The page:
1. re: lagatta
                                                  Sam Fujisaka Dec 29, 2009 08:20 PM

                                                  Yes, fish cheeks!!

                                                  On a larger scale, broiled yellowfin cheeks - kinown to be one of the best "parts" on the planet!!

                                                  1. re: Sam Fujisaka
                                                    James Cristinian Dec 29, 2009 08:28 PM

                                                    Here on the Gulf Coast, redfish throats are a highly prized.

                                                    1. re: Sam Fujisaka
                                                      lagatta Dec 30, 2009 04:45 PM

                                                      Aren't they wonderful? Imagine all the squeamish people cutting off the heads and losing the fish cheeks.

                                                      1. re: lagatta
                                                        buttertart Jan 1, 2010 06:44 AM

                                                        And the delicious flesh on the top side of the head, My favorite bits.

                                                        1. re: buttertart
                                                          ChristinaMason Jan 2, 2010 08:19 AM

                                                          mmm, fish cheeks. seriously good.

                                                2. elfcook Dec 29, 2009 04:43 AM

                                                  You are not a bad person - you know what you like.

                                                  That said, I am a mom. That means (in my house), I serve husband & kids the food and take what is left. If we have guests, they get first picks, then husband & kids, then I take. It is just the way I am - I cannot enjoy it until I make sure everyone else has their plate set first.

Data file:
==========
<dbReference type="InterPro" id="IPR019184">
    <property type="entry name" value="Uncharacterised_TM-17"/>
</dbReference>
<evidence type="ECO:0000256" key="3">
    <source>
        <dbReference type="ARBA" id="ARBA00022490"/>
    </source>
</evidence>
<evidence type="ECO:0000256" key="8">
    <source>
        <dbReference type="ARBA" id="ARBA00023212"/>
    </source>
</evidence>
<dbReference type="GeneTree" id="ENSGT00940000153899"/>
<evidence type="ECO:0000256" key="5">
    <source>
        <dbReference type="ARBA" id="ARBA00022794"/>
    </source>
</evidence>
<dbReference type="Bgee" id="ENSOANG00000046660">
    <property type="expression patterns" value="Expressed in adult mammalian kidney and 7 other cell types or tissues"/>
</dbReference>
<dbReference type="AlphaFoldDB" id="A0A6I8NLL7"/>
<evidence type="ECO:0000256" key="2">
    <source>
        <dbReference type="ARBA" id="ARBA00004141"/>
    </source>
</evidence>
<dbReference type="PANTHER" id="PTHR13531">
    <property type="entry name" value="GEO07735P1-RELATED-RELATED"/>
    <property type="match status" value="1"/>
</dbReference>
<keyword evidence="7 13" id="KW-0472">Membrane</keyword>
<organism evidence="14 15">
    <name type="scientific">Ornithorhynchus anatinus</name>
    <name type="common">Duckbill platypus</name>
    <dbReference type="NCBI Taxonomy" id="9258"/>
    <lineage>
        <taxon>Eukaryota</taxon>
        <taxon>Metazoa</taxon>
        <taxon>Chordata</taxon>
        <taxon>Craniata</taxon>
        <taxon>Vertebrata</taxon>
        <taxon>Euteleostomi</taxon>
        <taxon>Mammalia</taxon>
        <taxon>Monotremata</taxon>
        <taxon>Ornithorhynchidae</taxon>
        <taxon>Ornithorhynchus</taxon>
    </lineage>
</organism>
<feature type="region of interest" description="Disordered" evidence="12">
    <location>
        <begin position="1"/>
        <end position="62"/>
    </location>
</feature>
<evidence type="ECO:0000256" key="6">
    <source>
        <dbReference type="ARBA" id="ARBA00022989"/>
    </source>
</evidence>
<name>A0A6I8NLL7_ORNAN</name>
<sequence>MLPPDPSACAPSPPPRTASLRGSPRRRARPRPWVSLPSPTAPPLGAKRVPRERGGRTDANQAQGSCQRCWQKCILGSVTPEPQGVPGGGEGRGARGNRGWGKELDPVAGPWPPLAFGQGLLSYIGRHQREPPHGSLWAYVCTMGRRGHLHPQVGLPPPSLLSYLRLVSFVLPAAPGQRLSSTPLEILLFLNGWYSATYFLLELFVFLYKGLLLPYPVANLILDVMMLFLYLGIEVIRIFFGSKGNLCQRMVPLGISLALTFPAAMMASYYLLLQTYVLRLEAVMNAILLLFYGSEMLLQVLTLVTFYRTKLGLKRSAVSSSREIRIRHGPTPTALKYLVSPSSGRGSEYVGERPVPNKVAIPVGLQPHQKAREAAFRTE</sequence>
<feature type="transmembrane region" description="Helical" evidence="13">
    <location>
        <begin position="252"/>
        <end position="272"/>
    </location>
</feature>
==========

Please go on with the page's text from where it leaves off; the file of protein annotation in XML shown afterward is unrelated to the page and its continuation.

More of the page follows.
One exception - roast chicken or turkey, I do nibble on the skin. Even then, I always call husband in so he can get some. Daughter has also learned to come running when I am carving in the kitchen. And she is the only one other than me who likes dark meat, so my portion is getting smaller!!

                                                  1. tcamp Dec 29, 2009 05:23 AM

                                                    I'd do same as you. You let your guests choose their preference and then you took what was left. Everyone was happy, presumably, with their choice.

                                                    That said, I am not above nibbling/scarfing the crispy skin bits when I am slicing a chicken or turkey before serving.

                                                    1. b
                                                      beevod Dec 29, 2009 06:47 AM

                                                      Yes, you're a very bad person. Smack yourself.

                                                      1 Reply
                                                      1. re: beevod
                                                        Athena Dec 29, 2009 01:41 PM

                                                        No you are not a bad person at all.

                                                        Nobody knows about the chicken and turkey oysters but me and I'm keeping it that way. Last Christmas Day my son discovered the deliciously crispy overflow of stuffing in the turkey that I had managed to keep secret for 25 years and grab for myself when the turkey came out of the oven, now I have to share it.

                                                        I'm a mom, but I'm also a hopelessly selfish only child.

                                                      2. j
                                                        Jase Dec 29, 2009 01:32 PM

                                                        Growing up old school asian, I was taught that elders/parents got first choice. So I'm used to deferring to parents to letting them have the best. Of course now that I'm older, I figure it's my turn to take the best.

                                                        That of course doesn't apply when I have guests. Although it is funny now that my parents are older, they try to push off the best parts to me. We usually compromise and split if possible.

                                                        1. johnb Dec 29, 2009 02:59 PM

                                                          A little update to my own thread on the subject of the "oysters" in turkey.